Israeli online advertising re-seller Marimedia has revealed plans to raise 30m dollars as it floats on London's AIM where it could gain interest as an interesting media play.
Despite fears of a 'tech bubble', the online advertising market still gains a proportionally much smaller share of ad spending than its share of media use, and from its current $120bn the market is forecast to grow at 11.2% compound between 2013 and 2018.
The company will have a market capitalisation of between $160m and $190m, with the between 15% and 33% of the shares
being floated in the initial public offer (IPO).
Marimedia has no debt and wants to use the placing proceeds to accelerate its growth strategy by increasing investment in its technology platform, Qadabra.
More sophisticated online advertising
Marimedia sells online advertising space for website publishers, where it charges a fee per action or per internet impression from advertisers.
Qadabra is a self-learning artificial intelligence that enables publishers to manage their advertising impression inventory and maximise revenue from digital media by analysing past performance data in order to establish the optimal, revenue-generating match of publisher advertising space being offered online with advertiser advertisements.
The software offers automatic integration with major online digital advertising platforms for publishers in order to offer advertisers' bids on a near-instantaneous auction basis.
House broker N+1 Singer says though Qadabra the company was exposed to "the underlying shift in the way that online media is being bought and sold".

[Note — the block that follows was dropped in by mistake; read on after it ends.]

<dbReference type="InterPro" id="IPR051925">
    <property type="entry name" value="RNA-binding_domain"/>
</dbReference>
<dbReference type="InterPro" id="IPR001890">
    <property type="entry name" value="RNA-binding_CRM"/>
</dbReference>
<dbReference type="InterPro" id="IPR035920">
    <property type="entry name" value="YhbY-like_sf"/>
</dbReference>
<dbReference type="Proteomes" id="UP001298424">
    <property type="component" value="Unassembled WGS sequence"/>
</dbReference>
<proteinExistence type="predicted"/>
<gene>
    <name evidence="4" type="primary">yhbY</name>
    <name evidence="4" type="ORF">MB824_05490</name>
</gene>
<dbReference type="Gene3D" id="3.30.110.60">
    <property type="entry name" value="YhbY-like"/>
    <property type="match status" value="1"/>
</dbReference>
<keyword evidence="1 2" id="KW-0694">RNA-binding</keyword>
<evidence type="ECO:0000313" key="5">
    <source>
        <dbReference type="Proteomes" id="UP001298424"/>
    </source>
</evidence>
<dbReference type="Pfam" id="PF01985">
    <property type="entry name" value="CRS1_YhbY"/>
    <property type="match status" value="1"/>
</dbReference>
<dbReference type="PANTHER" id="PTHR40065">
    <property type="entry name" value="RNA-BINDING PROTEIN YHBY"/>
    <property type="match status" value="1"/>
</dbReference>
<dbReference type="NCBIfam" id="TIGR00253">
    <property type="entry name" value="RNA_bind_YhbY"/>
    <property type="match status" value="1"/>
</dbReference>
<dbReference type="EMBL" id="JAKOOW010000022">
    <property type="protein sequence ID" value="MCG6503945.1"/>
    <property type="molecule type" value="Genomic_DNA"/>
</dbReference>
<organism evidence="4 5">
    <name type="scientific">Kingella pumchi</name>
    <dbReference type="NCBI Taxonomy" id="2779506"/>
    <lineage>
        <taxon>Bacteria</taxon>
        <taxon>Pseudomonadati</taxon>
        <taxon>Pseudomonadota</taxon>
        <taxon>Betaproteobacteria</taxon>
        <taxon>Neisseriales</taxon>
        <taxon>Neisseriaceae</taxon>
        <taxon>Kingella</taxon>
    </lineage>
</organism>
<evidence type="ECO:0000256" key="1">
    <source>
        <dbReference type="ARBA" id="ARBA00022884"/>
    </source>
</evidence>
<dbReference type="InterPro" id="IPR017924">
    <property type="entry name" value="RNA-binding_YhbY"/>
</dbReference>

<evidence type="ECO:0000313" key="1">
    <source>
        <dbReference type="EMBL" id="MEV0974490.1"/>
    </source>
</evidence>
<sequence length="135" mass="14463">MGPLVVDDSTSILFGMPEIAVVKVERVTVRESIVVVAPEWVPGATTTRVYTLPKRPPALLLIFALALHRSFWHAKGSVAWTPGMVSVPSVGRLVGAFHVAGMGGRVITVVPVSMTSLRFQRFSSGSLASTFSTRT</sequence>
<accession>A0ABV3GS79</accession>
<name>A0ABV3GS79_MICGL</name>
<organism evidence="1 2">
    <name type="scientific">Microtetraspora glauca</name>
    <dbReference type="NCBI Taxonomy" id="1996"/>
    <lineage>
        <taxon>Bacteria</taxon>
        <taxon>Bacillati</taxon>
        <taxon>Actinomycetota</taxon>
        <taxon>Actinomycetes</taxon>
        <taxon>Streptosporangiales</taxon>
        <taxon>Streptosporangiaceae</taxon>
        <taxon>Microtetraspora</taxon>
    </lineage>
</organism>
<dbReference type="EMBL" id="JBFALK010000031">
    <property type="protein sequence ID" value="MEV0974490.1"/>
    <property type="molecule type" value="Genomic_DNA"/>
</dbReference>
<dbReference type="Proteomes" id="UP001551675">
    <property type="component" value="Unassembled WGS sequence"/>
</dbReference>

The float proceeds will allow Marimedia to improve the real-time bidding and mobile market capabilities of Qadabra. Further in the future the company plans acquisitions to enter new markets and gain customers.
As Singer explains, online media was initially manually traded but is increasingly being traded electronically and in ever more sophisticated ways, such as Qadabra.
"Advertisers are looking to optimise their spend through complex buying criteria that needs technology. Publishers are looking to optimise their revenue generated via electronic trading that can find the advertiser willing to pay the most," says Analyst Jonathan Barrett.
From the publisher's perspective, the technology enables Marimedia to sell each impression individually and is focused on optimising each price achieved.
Marimedia takes a cut of revenues from the publisher and so its interests are strongly aligned with its clients.
Marimedia wants to become one of the leaders in the large and fast growing online media market.
According to Barrett: "It already operates at a relatively sophisticated level and is pursuing an increased range of technical capabilities and 'advertiser coverage'. As the online market shifts more significantly to this form of trading Marimedia aims to exploit its existing strong positioning in electronic trading and build market share."
Further forward, the analyst expects the rest of the media market to begin to trade electronically using technology like Qadabra, offering an even bigger prize to pursue.
"This market is currently approximately 3.3 times the size of the online media market," he says. "Marimedia already operates globally and its revenue mix is not dissimilar to the global media market."
On average across all revenue models in 2013, the company retained around $33 from every $100 received from advertisers, with the balance paid to publishers.
For calendar 2013, Marimedia generated revenue of $43.3m and operating profit of $8.72m, with cash from operations of $7.3m.
Tim Weller, Chief Executive of Incisive Media, has been appointed Chairman just prior to the float and brings strong publisher knowledge as well as public company experience.
He said: "The business is scaling rapidly, is profitable and I look forward to working with the management team as it focuses on extending the commercialisation of its proprietary technology and expand its offering to publishers worldwide."
One to watch.